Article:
Seismic boundary 2A/2B: 1) lithologic boundary between lavas and dykes or 2) alteration boundary

Lead Research Organisation: Imperial College London
Department Name: Earth Science and Engineering


Our understanding of oceanic crust is derived from exposures on land (termed 'ophiolites'), dredging of its surface, geophysical surveys that map bathymetry and changes in physical properties with depth, and through a small number of deep drill holes. Oceanic crust is typically around 6 km thick and was initially divided into sediments (layer 1), an extrusive layer (layer 2) and an intrusive layer (layer 3). In seismic-velocity data we observe a rapid increase in velocity from around 2 to 5 km/s in the upper oceanic crust. It is widely believed that this change in velocity is related to a decrease in crack porosity, and that this is either related to a geological transition from lavas to dykes (hypothesis 1: lave/dyke), or to a change in the intensity of alteration with depth, in which hydrothermal mineralisation is associated with crack closure (hypothesis 2: alteration). Although conventions vary, here we will refer to: layer 2A as the layer with a velocity of < 3 km/s, the high velocity-gradient zone as the layer 2A/2B boundary or transition, and layer 2B as the layer with a low velocity-gradient in which velocities are > 4-5 km/s. On seismic reflection data acquired across young oceanic crust, we observe wide-angle arrivals that turn within the 2A/2B transition. These arrivals can be processed to form a bright reflector on a conventional reflection stack, and converted to depth using velocity data. The crux here is that velocities obtained from refraction and reflection travel-times and/or stacking velocities are neither accurate nor well resolved, and this leads on to poor velocity and depth control for the 2A/2B transition. Two seismic datasets were acquired by the project partner across oceanic crust in the equatorial Pacific ocean. One is located at the Hess Deep Rift (HDR) which has a fast spreading rate, and the other is located at the adjacent Blanco Transform Fault (BTF) which has an intermediate spreading rate. The profiles were acquired on plateaus immediately adjacent to the walls of HDR and BTF fault scarps, and the purpose of the experiment was to compare directly the seismic layer 2A/2B boundary with mapped geological units. Initial results show that the seismic transition from 2A to 2B is close to the top of the mapped dykes at the HDR, but within the lava flows above the dykes along the BTF, and these combined observations suggest that hypothesis 2 (alteration) is more likely. However, there remains uncertainty in the precise depth of the 2A/2B seismic transition, as the current velocity model lacks good spatial resolution. The purpose of our proposed study is to use an inversion code that models the full seismic wavefield, to provide a more accurate and well-resolved velocity model. This will allow us to constrain better the depth to the 2A/2B boundary, and hence decide more confidently between the two hypotheses. We will also be able to observe the fine-scale structure of the 2A/2B transition as well as its lateral variability, and use these data to infer changes in crack porosity across and along the transition zone. This project has wider applications, including providing data that will allow us to use world wide observations of layer 2A thickness to better resolve oceanic crustal architecture, and will help us constrain the thermal budget of oceanic crust. Our results will be used to plan future broader projects on oceanic crust, as well as identify future applications of the waveform inversion codes.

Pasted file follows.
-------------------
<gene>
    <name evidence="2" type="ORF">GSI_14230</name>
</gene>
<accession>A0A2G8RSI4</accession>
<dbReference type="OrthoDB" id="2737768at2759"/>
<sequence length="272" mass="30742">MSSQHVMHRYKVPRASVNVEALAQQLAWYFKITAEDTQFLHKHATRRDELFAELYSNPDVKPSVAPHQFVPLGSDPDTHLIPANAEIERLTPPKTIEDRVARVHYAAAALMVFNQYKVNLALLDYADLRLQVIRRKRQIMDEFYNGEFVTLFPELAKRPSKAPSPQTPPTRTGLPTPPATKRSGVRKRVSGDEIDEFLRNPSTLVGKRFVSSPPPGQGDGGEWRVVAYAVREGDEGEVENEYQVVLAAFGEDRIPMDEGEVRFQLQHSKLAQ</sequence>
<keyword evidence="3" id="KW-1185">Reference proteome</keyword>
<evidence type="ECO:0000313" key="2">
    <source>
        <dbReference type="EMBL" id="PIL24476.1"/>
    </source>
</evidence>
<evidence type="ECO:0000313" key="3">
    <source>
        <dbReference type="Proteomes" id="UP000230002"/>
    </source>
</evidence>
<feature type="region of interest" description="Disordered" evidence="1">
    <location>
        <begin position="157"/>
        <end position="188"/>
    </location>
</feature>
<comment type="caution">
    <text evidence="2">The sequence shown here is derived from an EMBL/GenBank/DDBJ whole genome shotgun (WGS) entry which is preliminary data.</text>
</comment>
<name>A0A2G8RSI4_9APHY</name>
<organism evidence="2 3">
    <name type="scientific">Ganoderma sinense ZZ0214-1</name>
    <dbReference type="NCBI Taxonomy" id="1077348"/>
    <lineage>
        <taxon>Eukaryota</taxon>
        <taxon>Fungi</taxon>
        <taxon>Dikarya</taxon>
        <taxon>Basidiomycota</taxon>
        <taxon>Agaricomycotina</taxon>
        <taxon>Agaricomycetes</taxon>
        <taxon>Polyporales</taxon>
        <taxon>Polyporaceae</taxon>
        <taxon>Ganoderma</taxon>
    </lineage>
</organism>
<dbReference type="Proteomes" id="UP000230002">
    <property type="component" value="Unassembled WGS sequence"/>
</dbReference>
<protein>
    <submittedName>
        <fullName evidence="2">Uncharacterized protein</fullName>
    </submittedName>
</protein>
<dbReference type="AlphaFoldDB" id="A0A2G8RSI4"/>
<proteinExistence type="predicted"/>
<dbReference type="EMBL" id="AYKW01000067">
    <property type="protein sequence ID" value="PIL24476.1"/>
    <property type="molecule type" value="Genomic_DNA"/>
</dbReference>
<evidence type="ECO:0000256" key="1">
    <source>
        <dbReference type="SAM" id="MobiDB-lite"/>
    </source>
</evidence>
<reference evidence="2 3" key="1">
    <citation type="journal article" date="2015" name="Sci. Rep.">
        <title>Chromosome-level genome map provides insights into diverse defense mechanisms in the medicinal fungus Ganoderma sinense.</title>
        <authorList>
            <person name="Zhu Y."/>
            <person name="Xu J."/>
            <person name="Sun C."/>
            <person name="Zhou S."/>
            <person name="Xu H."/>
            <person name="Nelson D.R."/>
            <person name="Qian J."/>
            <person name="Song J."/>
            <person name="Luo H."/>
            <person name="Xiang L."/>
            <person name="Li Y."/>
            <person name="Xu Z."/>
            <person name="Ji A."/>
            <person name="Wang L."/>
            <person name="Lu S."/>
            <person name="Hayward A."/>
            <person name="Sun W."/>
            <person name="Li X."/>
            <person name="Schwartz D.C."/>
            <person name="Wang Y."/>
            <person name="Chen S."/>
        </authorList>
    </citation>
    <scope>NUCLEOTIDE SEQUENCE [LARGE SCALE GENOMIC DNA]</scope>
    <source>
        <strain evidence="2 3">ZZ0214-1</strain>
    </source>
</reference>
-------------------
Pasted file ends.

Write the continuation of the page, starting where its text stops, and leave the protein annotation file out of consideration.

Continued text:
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Description The principal outcome from this project was in the continued development of a novel technique: the inversion of the full seismic wavefield in three dimensions (3D FWI). This was the first 3D application of the method to a non-commercial dataset which demonstrated that, with 3D FWI, we can obtain images and accurate physical property measurements of structures within the Earth's crust at a higher resolution than with any other geophysical technique.
Exploitation Route Petroleum companies are already extending the use of 3D FWI to image deeper targets, to better understand the tectonic setting and oil maturation histories, as well as improve images of reservoirs beneath complex overburdens. The methodology (3D FWI) developed at Imperial and utilized for this project is already being exploited. CGGVeritas now offer 3D FWI as a commercial product.